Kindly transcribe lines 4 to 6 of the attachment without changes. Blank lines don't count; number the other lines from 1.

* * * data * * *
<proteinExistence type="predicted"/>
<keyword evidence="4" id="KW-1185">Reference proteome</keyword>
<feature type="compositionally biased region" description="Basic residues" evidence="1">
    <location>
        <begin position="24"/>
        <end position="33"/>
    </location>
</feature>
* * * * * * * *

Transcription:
    <location>
        <begin position="24"/>
        <end position="33"/>